Such co-administration may improve the effectiveness of the compounds and pharmaceutical compositions and the methods of treatment and prevention disclosed herein. Furthermore, such co-administration of the compounds and pharmaceutical compositions disclosed herein may improve the effectiveness of the known anti-glioma therapies. For example, administration of the compounds and pharmaceutical compositions of the present disclosure may improve the effectiveness of a radiation therapy. The pharmaceutical compositions disclosed may be formulated to deliver both a compound that inhibits cystine uptake and the additional anti-glioma compound. Alternatively, pharmaceutical compositions containing each of the compounds may be administered separately, either at the same time or sequentially.

In another embodiment, the teachings of the present disclosure provide for the use of such compounds and pharmaceutical compositions in a method of inducing cell death in a cell that is dependent on the uptake of cystine for viability. The cell may be a malignant cell, such as a glioma. The cell may reside in a subject, such as a human subject. In one embodiment, the method of inducing cell death comprises inhibiting the cellular uptake or concentration of cystine or a product of cystine, such as but not limited to an antioxidant compound (for example glutathione). Such inducing need not be complete to be useful. The method of inducing cell death comprises the steps of: (i) providing a compound or pharmaceutical composition containing at least one compound that inhibits the cellular uptake or concentration of cystine; and (iii) contacting such compounds or pharmaceutical composition in a therapeutically effective amount to said cell.

In still another approach, expression of the gene encoding a subunit of system Xc can be inhibited using expression blocking techniques. Known techniques involve the use of antisense sequences and microRNA techniques, either internally generated or separately administered. See, for example, O'Connor, J Neurochem (1991) 56:560 in Oligodeoxynucleotides as Antisense Inhibitors of Gene Expression, CRC Press, Boca Raton, Fla. (1988). Alternatively, oligonucleotides which form triple helices with the gene can be supplied. See, for example, Lee et al., Nucleic Acids Res (1979) 6:3073; Cooney et al., Science (1988) 241:456; Dervan et al., Science (1991) 251:1360. These oligomers can be administered per se or the relevant oligomers can be expressed in vivo.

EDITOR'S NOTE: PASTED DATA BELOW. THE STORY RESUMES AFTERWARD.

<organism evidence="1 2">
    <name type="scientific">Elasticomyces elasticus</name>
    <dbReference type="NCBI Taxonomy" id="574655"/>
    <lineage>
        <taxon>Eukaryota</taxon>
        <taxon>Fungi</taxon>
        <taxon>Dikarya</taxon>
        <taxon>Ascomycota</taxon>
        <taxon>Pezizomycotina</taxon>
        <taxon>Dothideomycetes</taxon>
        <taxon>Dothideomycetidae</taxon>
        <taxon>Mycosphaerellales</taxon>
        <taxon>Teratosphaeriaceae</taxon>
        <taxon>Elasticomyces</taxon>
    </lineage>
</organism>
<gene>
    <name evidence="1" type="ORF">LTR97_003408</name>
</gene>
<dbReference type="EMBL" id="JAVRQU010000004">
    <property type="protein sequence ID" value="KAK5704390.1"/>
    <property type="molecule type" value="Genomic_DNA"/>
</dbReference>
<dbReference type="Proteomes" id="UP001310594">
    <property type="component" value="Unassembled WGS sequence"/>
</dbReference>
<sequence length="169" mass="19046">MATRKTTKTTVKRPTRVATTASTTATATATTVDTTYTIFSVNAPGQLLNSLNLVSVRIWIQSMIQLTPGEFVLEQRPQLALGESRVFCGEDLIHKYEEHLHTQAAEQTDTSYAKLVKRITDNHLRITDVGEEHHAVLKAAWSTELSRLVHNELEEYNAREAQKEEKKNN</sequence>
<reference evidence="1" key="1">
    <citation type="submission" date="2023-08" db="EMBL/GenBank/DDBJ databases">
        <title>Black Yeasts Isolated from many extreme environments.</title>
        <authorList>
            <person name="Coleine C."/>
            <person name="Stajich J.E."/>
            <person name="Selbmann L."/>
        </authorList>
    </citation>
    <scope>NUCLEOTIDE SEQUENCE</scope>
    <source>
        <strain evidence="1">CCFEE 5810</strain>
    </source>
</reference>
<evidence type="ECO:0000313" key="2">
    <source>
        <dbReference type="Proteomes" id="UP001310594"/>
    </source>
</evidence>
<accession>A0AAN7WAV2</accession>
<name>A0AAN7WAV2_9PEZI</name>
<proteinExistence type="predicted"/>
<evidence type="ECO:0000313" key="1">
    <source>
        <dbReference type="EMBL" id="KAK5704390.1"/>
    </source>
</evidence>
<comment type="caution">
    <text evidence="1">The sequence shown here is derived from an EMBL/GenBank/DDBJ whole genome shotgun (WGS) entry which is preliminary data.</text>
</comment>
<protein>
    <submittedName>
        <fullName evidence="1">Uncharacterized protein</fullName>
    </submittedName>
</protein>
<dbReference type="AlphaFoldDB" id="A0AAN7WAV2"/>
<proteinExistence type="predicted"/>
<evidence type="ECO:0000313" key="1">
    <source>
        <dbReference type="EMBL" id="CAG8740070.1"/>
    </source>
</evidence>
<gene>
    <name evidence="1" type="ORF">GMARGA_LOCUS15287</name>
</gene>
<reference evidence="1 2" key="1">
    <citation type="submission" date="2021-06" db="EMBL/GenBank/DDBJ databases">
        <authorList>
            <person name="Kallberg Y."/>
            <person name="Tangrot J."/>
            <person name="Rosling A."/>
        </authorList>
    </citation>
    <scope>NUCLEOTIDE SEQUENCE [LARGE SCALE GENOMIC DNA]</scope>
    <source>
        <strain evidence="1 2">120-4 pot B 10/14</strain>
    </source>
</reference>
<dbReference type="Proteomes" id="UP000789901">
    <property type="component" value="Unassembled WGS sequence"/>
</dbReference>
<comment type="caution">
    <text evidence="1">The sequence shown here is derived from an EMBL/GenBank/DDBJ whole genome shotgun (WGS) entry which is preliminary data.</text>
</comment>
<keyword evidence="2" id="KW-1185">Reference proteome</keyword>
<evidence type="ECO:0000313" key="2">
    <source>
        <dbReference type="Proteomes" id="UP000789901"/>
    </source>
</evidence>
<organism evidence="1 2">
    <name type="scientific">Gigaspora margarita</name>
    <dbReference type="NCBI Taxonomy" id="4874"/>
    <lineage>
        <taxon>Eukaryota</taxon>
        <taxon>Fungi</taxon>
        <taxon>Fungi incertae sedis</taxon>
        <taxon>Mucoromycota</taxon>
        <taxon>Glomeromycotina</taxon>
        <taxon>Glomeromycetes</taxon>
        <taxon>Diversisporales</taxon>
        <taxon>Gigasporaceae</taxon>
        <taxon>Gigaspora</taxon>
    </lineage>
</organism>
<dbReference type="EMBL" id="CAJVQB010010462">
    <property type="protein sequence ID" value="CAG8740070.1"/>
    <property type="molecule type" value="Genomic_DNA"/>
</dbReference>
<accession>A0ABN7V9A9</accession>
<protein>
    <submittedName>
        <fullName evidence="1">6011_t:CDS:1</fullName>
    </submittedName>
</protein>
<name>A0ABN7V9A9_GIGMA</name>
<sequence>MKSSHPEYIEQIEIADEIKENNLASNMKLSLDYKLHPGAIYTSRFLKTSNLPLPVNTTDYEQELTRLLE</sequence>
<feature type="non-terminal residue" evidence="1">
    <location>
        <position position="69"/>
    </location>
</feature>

Methods for Screening

In another embodiment of the present invention, there is provided a method for identifying compounds that inhibit cystine uptake via system Xc, comprising contacting Xc dependent glioma cells with a candidate system Xc inhibitor and determining the inhibition of cystine uptake or determining the activity of the system Xc antiporter. The reduction in the amount of cystine uptake can be determined in one embodiment by direct measurements of cystine or cysteine, or in an alternate embodiment by measurement of products comprising cysteine, such as, glutathione. The method of measuring the amount of products resulting from cystine uptake may be accomplished in one embodiment by detection of a label directly or indirectly associated with said candidate compound or said cystine being taken up by the glioma cell, such as, but not limited to a radiolabel, a fluorescent label and an enzymatic label. In an alternate embodiment, products resulting from cystine uptake may be measured by competition with a labeled competitor and detecting said labeled competitor.